Activision Sheds 800 Jobs Amid Record Sales, Earnings

Activision Sheds 800 Jobs Amid Record Sales, Earnings

Video game maker Activision Blizzard on a Feb. 12 earnings call with analysts confirmed rumors of big job cuts – rumors first floated last week in a Bloomberg report.

Executives on the call revealed plans to slash 8% of the company’s 9,600-employee workforce, despite “record” sales of $7.5 billion in 2018, up from $7.02 billion in 2017. Earnings per share, too, were a record $2.35, compared with $0.36 in 2017.

In an earnings release issued earlier in the day, CEO Bobby Kotick said that “while our financial results for 2018 were the best in our history, we didn’t realize our full potential. To help us reach our full potential, we have made a number of important leadership changes. These changes should enable us to achieve the many opportunities our industry affords us, especially with our powerful owned franchises, our strong commercial capabilities, our direct digital connections to hundreds of millions of players, and our extraordinarily talented employees.”

But on the afternoon earnings call, COO Coddy Johnson revealed some 800 of those employees would soon be gone, mostly in non-developmental roles.

“Our restructuring plan sheds investment and less productive non-strategic areas of our business and will result in a net headcount reduction of approximately 8% while also driving a significant increase in investment, focus and capabilities around our biggest franchises,” he said on the call, according to a transcript provided by Seeking Alpha.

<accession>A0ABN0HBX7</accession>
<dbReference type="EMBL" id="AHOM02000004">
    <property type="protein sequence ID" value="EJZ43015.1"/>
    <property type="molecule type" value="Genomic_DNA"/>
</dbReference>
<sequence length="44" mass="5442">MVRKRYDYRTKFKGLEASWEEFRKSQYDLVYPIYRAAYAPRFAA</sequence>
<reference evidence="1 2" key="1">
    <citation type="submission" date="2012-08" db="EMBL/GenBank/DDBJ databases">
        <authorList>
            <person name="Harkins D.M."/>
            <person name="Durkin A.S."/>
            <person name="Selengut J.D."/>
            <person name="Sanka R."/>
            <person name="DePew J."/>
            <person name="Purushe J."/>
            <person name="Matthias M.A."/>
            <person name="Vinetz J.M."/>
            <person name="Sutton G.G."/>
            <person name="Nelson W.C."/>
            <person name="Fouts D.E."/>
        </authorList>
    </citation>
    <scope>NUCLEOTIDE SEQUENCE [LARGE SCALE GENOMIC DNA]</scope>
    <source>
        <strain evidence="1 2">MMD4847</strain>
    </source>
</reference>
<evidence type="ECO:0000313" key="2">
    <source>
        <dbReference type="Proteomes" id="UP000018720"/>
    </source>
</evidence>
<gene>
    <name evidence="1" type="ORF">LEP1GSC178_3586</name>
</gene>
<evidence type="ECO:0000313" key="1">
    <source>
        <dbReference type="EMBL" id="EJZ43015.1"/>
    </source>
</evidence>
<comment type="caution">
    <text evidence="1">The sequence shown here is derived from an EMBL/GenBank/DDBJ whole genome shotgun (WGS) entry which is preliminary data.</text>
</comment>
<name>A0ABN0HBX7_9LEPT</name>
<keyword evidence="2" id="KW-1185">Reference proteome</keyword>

The publisher began notifying those who are being laid off across its various divisions, which include Activision, Blizzard and King.

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At the same time, Activision promised a 20% spike in the number of developers working on marquee game franchises such as Call of Duty, CandyCrush, Overwatch,  WarcraftHearthstone and Diablo over the course of 2019.

“We have worked with our new business unit leaders to undertake a comprehensive examination of our business to determine the changes we need to make to improve execution and capitalize on the substantial long-term growth opportunities for our company,” Johnson said on the call. “We determined that we need to refocus our best resources on our biggest opportunities and to remove an unnecessary level of complexity and duplication that is built up in certain parts of the business.

“We have, therefore, developed a clear plan for this year to refocus and reinforce the foundation for growth. This refocus includes initiatives developed by our new business unit leaders, each of whom has demonstrated the ability to combine creative excellence with the commercial focus on profitable growth.

“First, we are investing more in development for our biggest internally owned franchises across upfront releases, in-game content, mobile and geographic expansion. Second, we are deprioritizing initiatives that are not meeting our expectations and reducing certain non-development and administrative-related costs across our business. Third, we are integrating our global and regional sales and go-to-market partnerships and sponsorships capabilities across the business, enabling us to better leverage talent, expertise and scale on behalf of our business units.”

For the year ended Dec. 31, 2018, Activision Blizzard’s net revenues from digital channels were a record $5.79 billion.

For the quarter ended Dec. 31, 2018, Activision Blizzard’s net revenues were a record $2.38 billion, up from $2.04 billion for the fourth quarter of 2017. Net revenues from digital channels were a record $1.79 billion. Earnings per diluted share were a record $0.84, as compared with loss per share of $0.77 for the fourth quarter of 2017.

Activision Blizzard generated $1.79 billion in operating cash flow for the year ended Dec. 31, 2018, as compared to $2.21 billion for 2017.

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